Employers who pay $2,500 in premium for two consecutive years or $5,000 for one year also qualify for an experience modification. An experience modifier is a number that represents a business’ loss history in comparison to similar businesses. Businesses with comparatively fewer claims can end up paying less for their workers’ compensation insurance.
Oregon Workers’ Compensation Insurance Audit Requirements
Payroll and staff are the basis of workers’ compensation insurance premiums. Because these can change during the life of a workers’ compensation insurance policy, most insurers require a premium audit at the end of the policy period. In some cases, insurers may even audit businesses that have closed or dropped their coverage.
Business owners can prepare for their premium audit by gathering relevant documents, including:
- Payroll register
- State and federal quarterly tax reports
- Federal 1099, W-2, and W-3 transmittals
- Overtime payroll records
- Job contracts and invoices
- Employee time cards and position descriptions
- Contract labor agreements
- Bank records
Premium audits can result in a business owner owing additional premium, but working with a broker like AP Intego can help. They offer pay-as-you-go workers’ compensation that syncs with your payroll service. Your premium is based on your actual payroll rather than an estimate, so you won’t be surprised with an extra bill at the end of your policy term.
Oregon Workers’ Compensation Insurance Laws
Most states require workers’ compensation, but each has different laws governing the coverage. In Oregon, business owners must buy workers’ compensation insurance when they have one or more employees. This regulation includes full-time and part-time employees unless they meet one of 30 or so exemptions.
According to the Oregon Workers’ Compensation Division, state law exempts the following individuals:
- Sole proprietors: Sole proprietors without employees don’t have to get coverage for themselves, but some may want a self-employed workers’ compensation policy.
- Partners: Business owners who’ve formed a partnership, limited partnership, or LLP are not required to insure themselves. Major exceptions include construction and landscaping, which are limited to two exemptions unless all partners are family members.
- Domestic workers: Individuals are not required to provide workers’ compensation for nannies, cleaners, and other domestic workers in their private residences.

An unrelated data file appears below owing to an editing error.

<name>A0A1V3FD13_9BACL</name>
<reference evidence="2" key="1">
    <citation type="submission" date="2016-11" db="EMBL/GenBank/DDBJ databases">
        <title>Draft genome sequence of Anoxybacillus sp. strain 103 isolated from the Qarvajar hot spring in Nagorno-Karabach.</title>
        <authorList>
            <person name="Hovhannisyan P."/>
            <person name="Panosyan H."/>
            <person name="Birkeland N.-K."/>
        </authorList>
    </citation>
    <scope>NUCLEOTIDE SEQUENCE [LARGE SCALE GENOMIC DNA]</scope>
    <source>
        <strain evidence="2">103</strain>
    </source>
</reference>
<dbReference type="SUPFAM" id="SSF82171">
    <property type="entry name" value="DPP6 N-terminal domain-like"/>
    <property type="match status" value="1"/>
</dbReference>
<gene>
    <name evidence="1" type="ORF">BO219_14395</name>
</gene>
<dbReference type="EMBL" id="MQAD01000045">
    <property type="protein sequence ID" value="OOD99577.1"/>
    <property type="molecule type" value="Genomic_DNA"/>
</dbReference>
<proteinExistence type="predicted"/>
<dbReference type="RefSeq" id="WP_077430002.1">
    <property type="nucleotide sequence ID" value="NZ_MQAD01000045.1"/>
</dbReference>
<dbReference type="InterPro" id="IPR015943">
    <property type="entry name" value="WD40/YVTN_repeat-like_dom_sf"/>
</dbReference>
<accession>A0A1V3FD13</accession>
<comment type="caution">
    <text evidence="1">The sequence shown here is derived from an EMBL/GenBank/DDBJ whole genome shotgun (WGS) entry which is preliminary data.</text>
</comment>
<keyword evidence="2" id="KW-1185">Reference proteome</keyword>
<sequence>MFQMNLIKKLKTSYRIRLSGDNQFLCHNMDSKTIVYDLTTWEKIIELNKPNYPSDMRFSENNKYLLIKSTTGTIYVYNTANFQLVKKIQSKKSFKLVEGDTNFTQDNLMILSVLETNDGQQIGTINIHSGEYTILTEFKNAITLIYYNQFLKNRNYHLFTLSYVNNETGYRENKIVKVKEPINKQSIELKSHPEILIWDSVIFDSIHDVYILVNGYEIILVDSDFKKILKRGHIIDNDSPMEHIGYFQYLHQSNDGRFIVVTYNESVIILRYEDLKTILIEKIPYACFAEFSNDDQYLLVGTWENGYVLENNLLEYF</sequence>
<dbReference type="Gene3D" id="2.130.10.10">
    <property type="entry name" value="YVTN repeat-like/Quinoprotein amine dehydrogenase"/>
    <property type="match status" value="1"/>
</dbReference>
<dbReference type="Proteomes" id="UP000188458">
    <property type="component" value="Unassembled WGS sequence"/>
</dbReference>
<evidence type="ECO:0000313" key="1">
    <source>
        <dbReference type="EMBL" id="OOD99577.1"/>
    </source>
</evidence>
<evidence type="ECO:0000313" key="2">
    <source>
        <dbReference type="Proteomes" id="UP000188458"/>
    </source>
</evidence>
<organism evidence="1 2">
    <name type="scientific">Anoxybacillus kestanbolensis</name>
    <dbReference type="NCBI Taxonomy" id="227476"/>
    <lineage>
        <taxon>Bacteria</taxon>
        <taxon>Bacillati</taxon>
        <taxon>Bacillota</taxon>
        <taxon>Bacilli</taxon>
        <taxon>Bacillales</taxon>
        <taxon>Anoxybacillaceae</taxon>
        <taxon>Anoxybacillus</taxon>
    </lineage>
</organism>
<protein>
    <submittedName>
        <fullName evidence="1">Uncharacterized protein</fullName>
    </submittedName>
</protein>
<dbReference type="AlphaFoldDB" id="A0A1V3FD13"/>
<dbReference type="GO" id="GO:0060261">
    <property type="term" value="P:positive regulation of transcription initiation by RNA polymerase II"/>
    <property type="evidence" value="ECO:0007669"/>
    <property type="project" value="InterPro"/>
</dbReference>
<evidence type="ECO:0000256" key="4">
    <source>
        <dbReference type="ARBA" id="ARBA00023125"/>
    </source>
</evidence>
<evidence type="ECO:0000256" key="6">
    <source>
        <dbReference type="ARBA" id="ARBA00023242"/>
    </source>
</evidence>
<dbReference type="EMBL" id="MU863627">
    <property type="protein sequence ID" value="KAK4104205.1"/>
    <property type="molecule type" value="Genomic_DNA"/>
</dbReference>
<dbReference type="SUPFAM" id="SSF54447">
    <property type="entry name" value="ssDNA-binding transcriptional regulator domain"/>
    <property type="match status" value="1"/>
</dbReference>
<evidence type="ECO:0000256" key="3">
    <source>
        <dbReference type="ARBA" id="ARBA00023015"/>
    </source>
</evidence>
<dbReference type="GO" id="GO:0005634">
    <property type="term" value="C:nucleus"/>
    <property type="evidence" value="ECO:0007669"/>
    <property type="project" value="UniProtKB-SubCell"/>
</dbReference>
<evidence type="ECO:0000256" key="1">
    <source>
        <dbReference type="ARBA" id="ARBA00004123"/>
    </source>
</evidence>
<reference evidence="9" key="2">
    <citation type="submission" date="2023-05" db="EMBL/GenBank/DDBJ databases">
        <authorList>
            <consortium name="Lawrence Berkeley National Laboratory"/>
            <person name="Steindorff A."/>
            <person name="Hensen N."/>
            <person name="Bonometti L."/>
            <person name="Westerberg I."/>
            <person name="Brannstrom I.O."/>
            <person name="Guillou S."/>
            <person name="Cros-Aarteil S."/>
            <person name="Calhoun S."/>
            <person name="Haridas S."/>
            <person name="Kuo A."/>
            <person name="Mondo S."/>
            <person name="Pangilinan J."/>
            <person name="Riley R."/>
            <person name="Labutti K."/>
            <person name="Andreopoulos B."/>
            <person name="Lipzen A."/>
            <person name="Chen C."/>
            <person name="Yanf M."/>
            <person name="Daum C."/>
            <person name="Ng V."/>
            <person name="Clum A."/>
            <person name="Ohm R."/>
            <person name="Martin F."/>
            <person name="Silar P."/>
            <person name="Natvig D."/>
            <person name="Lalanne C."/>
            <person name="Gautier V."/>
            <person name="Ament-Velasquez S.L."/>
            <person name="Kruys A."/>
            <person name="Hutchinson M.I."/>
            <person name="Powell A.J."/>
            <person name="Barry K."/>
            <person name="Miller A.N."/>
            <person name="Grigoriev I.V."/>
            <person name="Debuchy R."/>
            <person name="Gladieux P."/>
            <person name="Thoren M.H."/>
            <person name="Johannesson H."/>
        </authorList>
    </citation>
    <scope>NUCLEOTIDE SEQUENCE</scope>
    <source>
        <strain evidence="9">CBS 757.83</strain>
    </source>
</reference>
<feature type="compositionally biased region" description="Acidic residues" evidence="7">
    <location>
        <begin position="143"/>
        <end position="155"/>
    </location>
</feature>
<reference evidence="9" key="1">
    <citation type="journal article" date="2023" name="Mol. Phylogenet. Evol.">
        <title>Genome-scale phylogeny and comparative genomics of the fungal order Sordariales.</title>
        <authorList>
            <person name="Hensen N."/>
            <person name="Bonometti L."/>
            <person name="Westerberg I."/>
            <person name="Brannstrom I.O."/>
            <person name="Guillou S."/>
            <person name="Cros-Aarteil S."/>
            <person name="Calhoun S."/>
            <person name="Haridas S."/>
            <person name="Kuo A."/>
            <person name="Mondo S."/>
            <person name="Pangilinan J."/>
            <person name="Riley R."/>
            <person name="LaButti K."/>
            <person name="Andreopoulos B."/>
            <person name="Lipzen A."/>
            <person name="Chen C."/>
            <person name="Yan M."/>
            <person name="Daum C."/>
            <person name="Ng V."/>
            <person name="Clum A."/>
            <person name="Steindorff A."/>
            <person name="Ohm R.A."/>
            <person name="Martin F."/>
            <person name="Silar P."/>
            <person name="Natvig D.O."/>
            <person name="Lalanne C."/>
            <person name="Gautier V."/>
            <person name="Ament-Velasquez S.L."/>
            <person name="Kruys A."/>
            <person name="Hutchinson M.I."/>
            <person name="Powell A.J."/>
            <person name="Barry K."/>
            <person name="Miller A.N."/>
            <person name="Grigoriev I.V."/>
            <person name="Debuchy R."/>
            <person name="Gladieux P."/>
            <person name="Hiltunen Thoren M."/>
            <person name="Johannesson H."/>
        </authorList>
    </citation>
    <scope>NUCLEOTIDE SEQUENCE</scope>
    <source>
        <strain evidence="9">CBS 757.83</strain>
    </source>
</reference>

- Casual laborers: Oregon law defines casual laborers as workers who earn less than $500 in a 30-day period. These employees are not subject to workers’ compensation requirements unless they work in construction and landscaping.
- Corporate officers: Corporate officers do not need workers’ compensation if they serve on the board and own 10% of the stock in the business. Landscaping and construction are limited to two exempt officers unless the business is run by immediately family.
- Limited liability corporation members: LLC members are typically exempt from Oregon workers’ compensation insurance requirements unless it’s a construction business, where LLCs can only exempt two members or one member for every 10 employees.
There are several other types of employers who are exempt from Oregon workers’ compensation requirements. The most common example is an out-of-state employer who is temporarily working in Oregon. They are not required to get Oregon’s workers’ compensation insurance if their employees are covered by a policy in their home state, their home state recognizes Oregon workers’ compensation when Oregon workers are employed there, and they do not hire non-exempt employees while in Oregon.
Oregon Workers’ Compensation Insurance Deadlines
The most important deadline for Oregon business owners is to get workers’ compensation insurance as soon as they hire an employee, whether that person works full- or part-time. Some owners even get workers’ compensation coverage prior to hiring simply to ensure they have it when they need it.
Other key workers’ compensation insurance deadlines for employers and employees to know include:
- Employers must report injuries that require medical treatment to their insurer within five days of being made aware of them.
- Employees must notify their employer in writing of a workplace injury or illness within 90 days of an incident.
- Employees must notify their employer in writing of occupational disease within one year of connecting the disease to the workplace.
- Insurers must deny or accept workers’ compensation claims within 60 days of being notified.